After years of putting off hopeful retail developers, Cathleen Lindauer finally found the type of development she feels is right for a portion of her land south of Belleville.
She plans to lease 40 acres of her 130 total acres of corn and soybean farmland to a solar energy company.
With soybean prices falling to their lowest levels in years, farming the sun instead of the land is becoming an increasingly attractive, and sometimes more profitable, use of property for some landowners.
“It hurts small farmers when the prices are so low,” Lindauer said. “It’s nice to diversify to help boost the farm’s bottom line.”
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But solar projects often come with a reduction in farmland, raising concerns about whether farmers are giving up limited, prime farmland to non-agricultural purposes, said Rae Payne, senior director of business and regulatory affairs for the Illinois Farm Bureau.
“We’ve heard some overall concern about that, but we are strong advocates for private property rights,” Payne said. “If a business transaction works for them, I think they should have the right to then make that decision.”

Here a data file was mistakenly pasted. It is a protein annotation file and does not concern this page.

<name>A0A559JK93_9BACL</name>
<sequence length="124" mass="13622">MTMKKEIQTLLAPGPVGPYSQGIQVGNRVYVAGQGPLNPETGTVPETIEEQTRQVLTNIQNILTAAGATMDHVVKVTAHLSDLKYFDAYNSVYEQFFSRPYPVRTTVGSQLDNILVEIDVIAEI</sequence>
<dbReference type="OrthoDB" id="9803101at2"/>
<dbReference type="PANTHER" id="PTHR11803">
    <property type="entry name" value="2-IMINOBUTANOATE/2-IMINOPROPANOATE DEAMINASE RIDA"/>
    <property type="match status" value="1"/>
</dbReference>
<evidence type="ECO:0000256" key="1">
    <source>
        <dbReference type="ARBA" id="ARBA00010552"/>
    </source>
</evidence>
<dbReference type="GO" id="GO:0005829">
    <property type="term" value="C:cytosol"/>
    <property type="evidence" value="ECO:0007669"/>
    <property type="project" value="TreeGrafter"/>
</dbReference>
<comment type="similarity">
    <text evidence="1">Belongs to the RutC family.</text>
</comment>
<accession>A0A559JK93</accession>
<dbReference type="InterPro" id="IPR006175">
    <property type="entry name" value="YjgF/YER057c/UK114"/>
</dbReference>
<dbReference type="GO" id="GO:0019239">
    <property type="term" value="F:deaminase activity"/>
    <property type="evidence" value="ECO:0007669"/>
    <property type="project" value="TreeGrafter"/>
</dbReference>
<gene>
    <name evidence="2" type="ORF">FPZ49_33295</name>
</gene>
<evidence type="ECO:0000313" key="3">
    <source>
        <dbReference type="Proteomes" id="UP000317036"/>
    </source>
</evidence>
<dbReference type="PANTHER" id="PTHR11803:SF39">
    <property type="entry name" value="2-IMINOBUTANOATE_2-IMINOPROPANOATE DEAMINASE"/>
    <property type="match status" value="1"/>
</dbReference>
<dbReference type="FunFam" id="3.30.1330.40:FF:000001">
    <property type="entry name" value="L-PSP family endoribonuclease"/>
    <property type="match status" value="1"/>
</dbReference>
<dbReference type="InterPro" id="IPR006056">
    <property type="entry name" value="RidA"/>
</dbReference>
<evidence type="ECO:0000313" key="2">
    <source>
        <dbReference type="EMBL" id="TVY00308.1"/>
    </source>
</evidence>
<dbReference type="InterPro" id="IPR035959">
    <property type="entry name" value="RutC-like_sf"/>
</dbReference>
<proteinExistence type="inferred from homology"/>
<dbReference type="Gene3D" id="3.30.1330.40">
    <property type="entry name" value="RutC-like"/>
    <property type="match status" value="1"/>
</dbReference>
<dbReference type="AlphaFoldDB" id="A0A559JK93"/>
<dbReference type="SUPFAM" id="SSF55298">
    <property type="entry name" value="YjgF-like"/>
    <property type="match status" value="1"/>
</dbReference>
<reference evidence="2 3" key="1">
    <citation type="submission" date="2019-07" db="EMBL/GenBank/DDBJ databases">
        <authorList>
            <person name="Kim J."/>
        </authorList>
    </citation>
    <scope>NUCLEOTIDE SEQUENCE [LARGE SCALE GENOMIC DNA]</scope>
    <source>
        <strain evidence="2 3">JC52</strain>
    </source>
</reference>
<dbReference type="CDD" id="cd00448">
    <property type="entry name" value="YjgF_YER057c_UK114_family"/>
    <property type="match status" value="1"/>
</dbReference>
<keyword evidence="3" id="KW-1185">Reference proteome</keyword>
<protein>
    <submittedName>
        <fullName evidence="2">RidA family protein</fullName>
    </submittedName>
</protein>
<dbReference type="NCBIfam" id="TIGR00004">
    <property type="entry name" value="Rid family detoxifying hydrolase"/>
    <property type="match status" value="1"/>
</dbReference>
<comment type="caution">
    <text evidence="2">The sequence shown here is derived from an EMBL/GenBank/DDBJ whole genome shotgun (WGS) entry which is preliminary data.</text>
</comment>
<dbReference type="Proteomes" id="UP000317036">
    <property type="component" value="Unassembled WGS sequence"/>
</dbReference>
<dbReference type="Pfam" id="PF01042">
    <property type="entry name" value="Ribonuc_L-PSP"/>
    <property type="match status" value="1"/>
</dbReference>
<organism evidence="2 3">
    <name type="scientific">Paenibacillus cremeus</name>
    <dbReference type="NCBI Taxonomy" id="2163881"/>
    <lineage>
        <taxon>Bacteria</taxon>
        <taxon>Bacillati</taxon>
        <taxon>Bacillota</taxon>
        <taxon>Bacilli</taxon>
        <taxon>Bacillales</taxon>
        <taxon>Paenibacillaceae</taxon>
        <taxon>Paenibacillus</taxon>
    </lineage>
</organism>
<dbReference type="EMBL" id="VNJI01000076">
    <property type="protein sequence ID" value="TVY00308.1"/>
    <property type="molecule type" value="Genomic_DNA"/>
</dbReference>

The solar trend started after Illinois lawmakers approved a goal to achieve 25 percent renewable energy in the state by 2025. The legislation includes tax incentives for businesses and residents, leading to a statewide increase in solar projects.
Two other solar projects in St. Clair County, one at another family farm and a proposed solar array at MidAmerica Airport, are under consideration.
If they go forward with approval from County Board members and county officials, St. Clair County could be in for an influx of green energy, enough to power businesses on airport property and roughly 3,000 homes in the Belleville area.